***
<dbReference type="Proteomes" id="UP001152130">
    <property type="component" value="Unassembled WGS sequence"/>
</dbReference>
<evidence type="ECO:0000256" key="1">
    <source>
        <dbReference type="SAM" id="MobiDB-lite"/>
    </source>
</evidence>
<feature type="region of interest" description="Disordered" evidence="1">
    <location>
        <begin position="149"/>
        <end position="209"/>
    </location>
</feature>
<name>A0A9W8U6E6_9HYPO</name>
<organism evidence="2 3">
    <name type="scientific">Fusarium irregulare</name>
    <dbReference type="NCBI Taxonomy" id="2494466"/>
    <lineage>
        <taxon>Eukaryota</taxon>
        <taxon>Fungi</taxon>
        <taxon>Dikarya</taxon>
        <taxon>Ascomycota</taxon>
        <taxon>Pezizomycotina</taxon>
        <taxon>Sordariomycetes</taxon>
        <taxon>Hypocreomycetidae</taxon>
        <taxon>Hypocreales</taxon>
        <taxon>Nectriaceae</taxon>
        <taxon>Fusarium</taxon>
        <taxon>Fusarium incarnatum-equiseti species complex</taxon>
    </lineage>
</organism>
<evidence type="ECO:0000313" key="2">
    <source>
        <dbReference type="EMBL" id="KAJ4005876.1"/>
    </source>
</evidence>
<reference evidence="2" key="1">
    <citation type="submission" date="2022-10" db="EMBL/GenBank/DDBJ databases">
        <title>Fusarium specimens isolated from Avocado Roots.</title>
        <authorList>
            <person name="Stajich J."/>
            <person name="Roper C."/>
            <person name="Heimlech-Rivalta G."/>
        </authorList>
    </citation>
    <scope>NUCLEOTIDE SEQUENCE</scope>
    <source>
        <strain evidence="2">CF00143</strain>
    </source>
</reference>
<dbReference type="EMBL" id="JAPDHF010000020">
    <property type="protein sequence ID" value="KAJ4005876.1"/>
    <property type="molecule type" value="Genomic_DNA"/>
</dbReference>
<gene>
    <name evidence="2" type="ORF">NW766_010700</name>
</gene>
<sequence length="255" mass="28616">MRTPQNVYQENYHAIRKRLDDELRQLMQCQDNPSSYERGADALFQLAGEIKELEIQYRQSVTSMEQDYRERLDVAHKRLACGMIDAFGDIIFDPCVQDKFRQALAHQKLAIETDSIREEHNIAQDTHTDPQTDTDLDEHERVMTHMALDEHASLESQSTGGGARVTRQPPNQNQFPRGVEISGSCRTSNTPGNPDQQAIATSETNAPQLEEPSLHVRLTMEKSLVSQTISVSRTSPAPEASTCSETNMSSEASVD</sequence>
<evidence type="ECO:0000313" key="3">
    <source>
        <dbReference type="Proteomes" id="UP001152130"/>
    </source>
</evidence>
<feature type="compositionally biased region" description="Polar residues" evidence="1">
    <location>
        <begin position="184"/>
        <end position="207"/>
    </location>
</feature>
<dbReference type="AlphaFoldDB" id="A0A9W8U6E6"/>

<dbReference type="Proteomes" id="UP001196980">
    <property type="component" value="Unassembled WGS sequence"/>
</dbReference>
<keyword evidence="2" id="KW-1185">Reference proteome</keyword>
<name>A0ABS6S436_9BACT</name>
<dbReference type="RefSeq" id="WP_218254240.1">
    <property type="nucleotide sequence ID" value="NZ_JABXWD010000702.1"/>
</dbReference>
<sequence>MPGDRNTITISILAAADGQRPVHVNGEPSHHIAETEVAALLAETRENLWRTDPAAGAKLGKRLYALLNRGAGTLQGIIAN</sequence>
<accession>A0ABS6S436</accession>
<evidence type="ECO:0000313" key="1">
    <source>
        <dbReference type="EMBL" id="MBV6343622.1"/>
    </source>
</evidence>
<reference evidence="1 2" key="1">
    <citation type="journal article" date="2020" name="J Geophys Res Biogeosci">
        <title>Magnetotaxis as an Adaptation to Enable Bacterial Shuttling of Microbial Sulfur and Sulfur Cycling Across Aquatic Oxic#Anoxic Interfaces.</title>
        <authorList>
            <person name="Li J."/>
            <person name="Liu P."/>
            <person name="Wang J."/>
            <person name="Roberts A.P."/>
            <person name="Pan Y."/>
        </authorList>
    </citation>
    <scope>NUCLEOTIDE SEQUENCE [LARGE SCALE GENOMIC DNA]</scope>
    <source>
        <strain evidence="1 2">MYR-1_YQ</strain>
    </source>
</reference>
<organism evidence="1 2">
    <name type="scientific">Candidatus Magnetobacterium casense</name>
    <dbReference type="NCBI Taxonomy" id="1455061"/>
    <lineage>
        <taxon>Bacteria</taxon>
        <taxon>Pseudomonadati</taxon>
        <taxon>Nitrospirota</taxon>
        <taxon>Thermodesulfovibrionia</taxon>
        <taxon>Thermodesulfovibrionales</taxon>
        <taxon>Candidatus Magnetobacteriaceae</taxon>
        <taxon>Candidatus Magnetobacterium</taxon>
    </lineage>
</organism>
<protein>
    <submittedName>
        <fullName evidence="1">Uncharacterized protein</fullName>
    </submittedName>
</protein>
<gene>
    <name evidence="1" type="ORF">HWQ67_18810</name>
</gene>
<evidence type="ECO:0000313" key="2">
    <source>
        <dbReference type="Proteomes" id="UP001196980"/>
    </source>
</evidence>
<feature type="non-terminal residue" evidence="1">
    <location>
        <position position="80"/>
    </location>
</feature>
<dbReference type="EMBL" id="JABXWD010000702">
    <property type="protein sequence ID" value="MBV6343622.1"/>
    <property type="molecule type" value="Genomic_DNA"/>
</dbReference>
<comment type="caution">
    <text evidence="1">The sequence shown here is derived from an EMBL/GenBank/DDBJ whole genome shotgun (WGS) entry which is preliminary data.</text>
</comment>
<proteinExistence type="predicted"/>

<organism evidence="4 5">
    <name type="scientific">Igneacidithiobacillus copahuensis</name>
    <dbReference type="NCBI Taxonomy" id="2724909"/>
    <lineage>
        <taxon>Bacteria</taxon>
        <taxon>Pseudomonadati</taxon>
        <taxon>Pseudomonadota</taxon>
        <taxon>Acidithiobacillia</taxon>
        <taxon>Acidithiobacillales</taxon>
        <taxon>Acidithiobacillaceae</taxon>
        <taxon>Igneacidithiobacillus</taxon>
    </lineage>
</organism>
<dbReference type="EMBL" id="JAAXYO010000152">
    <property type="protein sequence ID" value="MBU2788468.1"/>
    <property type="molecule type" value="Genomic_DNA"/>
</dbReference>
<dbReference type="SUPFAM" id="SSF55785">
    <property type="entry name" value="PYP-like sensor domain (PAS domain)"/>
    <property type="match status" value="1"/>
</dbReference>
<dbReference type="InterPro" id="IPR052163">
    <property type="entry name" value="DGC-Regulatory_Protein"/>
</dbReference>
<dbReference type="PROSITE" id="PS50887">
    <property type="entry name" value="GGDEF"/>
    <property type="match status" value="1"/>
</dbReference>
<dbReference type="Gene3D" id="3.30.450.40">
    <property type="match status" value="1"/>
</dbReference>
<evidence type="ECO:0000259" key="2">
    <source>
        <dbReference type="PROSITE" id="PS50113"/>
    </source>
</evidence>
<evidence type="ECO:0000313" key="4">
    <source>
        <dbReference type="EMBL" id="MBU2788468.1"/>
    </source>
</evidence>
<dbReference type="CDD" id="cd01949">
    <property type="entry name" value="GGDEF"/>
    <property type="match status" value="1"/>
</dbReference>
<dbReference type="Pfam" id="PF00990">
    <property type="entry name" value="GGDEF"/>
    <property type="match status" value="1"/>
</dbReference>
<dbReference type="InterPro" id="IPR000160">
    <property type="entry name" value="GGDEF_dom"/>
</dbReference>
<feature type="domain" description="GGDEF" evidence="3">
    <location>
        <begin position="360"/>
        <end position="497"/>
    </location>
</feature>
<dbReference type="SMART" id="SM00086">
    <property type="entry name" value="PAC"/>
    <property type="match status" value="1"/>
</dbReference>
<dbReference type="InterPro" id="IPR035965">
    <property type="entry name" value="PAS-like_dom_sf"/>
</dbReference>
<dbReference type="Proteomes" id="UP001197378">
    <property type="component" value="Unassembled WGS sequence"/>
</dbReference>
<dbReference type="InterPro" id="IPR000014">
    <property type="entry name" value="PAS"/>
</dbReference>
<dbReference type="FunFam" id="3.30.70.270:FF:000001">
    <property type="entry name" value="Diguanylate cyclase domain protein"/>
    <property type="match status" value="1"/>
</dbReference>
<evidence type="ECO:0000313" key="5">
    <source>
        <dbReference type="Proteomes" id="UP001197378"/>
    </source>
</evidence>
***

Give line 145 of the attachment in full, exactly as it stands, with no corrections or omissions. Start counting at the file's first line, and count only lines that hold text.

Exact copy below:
    <lineage>